May 31, 2005

Well that was quick

On Friday I suggested that the logical outcome of conservative opposition to stem cell research would be a ban on in vitro fertilization. But when I said the country was leading up to this, I thought it would be several years down the road, not today.

A prominent conservative US senator called for restrictions on the number of embryos that could be created during fertility treatments, hoping to lessen the number of unwanted embryos left over when the procedures end.

"In a number of countries, they limit the number of these in vitro fertilizations from outside the womb," US Senator Sam Brownback told ABC television's "This Week" program.

"They say you can do this, but you have to do these one or two at a time, so that they're implanted in that basis. And that might be the better way to look at this."

During infertility treatments in the United States it is not unusual for a dozen or more embryos to be created, but many fewer are implanted in the mother's womb, creating a dilemma about what to do with the leftover embryos.

"This isn't medical waste or something that you discard. This is human life, and it's sacred per se," Brownback said.

Obviously if embryos are "human life" and "sacred per se," the proposal to limit the number created is merely a way to ease up to a total ban. After all, no one says they oppose killing six people, but that someone should be free to kill "one or two at a time."

Brownback's position puts him in line with the Catholic Church, which is fighting to preserve sections of an Italian law that "define life as beginning at conception, ban donated sperm and eggs and surrogate parenthood, prohibit all research involving human embryos, and require for couples seeking in vitro fertilization that no more than three eggs may be fertilized at a time and that they must be implanted in the uterus together."

And remember, if the Church can take a political stand in Italy, it will very soon do so here.

To understand how intrusive this is, it helps to know a little bit about the countless tiny-yet-momentous decisions that go into having IVF. Creating viable embryos is not easy. Do you choose to have the doctor create a dozen -- knowing you may eventually need to discard some -- or do you choose to create only three, knowing there's a good chance that won't be enough to get you a baby? If you get four viable embryos, do you choose to implant all of them, giving you better odds that one will take? Or do you choose to only implant one, eliminating the risk of either giving birth to multiples or having to selectively reduce, while greatly raising your chances of not giving birth at all? If it doesn't take the first round, do you want to have extra embryos frozen to implant for a second (or third or fourth) round? They're less likely to work than fresh ones, but it does save the not-minimal physical and psychological stress of starting the process from scratch. Keep in mind, every choice you make will cost or save you money too.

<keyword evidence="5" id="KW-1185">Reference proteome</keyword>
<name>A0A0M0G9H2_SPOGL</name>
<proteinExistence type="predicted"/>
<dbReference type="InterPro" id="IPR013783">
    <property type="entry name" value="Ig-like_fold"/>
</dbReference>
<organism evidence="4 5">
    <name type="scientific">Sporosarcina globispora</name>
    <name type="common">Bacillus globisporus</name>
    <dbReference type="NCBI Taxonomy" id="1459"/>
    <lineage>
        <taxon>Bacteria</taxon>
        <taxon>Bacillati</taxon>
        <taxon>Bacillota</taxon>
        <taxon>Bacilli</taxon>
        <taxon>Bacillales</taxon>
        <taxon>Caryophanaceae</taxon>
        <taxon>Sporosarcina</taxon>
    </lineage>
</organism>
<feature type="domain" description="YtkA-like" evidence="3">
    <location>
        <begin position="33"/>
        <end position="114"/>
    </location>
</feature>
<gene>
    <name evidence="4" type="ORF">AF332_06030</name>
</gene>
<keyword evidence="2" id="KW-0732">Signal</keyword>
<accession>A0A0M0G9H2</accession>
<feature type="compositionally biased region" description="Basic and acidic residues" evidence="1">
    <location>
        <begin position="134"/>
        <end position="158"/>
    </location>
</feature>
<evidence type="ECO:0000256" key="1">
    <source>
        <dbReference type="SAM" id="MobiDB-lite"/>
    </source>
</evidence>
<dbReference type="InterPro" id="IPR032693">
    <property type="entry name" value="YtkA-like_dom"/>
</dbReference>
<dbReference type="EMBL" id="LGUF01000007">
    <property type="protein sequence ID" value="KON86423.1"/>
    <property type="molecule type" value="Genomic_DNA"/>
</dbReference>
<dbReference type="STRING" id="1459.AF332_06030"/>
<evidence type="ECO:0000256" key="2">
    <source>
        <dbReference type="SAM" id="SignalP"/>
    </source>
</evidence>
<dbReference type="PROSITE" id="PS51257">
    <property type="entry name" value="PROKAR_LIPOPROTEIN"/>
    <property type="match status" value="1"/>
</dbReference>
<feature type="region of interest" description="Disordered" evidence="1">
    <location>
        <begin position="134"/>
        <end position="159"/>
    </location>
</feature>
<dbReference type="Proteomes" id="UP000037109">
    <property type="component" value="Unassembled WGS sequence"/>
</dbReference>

All of this leads to the most pressing question: do you want Sen. Sam Brownback making any of these decisions for you? Seriously, how fucking dare he? Suppose a doctor tells you neither of the two government-approved embryos he created are high quality. Will Sam Brownback insist that you implant them anyway, forcing you to go through a pregnancy likely to end in a miscarriage? Will Sam Brownback pay the 10 grand for a second round of IVF if the first one didn't take because of his limits on how many embryos the doctor could create? If you need any more proof that "pro-choice" isn't just a euphemysm for pro-abortion, this is it.

The only way to eliminate all of these messy questions is to ban IVF outright -- and, as the Church would like -- sperm and egg donation too. I give it a year before the first full-scale ban comes to the Senate floor and three months before Bush is distancing himself from those embryo adoption agencies he just embraced -- which in Brownback's book are obviously immoral.

Posted by Daniel Radosh


Obviously, this is a man trying to make a decision about something he knows nothing about. Well yes, maybe it would be prudent to only take as many eggs as you plan to produce children from but not all the eggs get fertilized and become embryos. If it were a simple process to obtain the eggs this might be acceptable to get eggs for fertilization every month, but he knows nothing of what the woman must put herself and her husband through in order to do this.

What says that the remaining embryo will be trashed? People do want more than one child at times and those that are set aside will be there to achieve that goal.

What in HELL has happened to the separation of church and state? I feel that these people and the person we laughingly call 'Our Leader' are trying to force their views, based on their RELIGION, down the throats of the world. They have the new Pope behind them (I don't think that I'd want to be backed by someone who was in Hitler's Army)so don't they think they are right!!!!!

As the granny of TTB's They are wonderful, their mommy and daddy went through a lot to get them here and they have a brother or sister waiting in the wings to either join us all or maybe help someone to not leave us. I don't know and the reason I don't know is the same reason that the government should keep it's nose out of it. That reason is IT'S NON OF MY BUSINESS!!!!!

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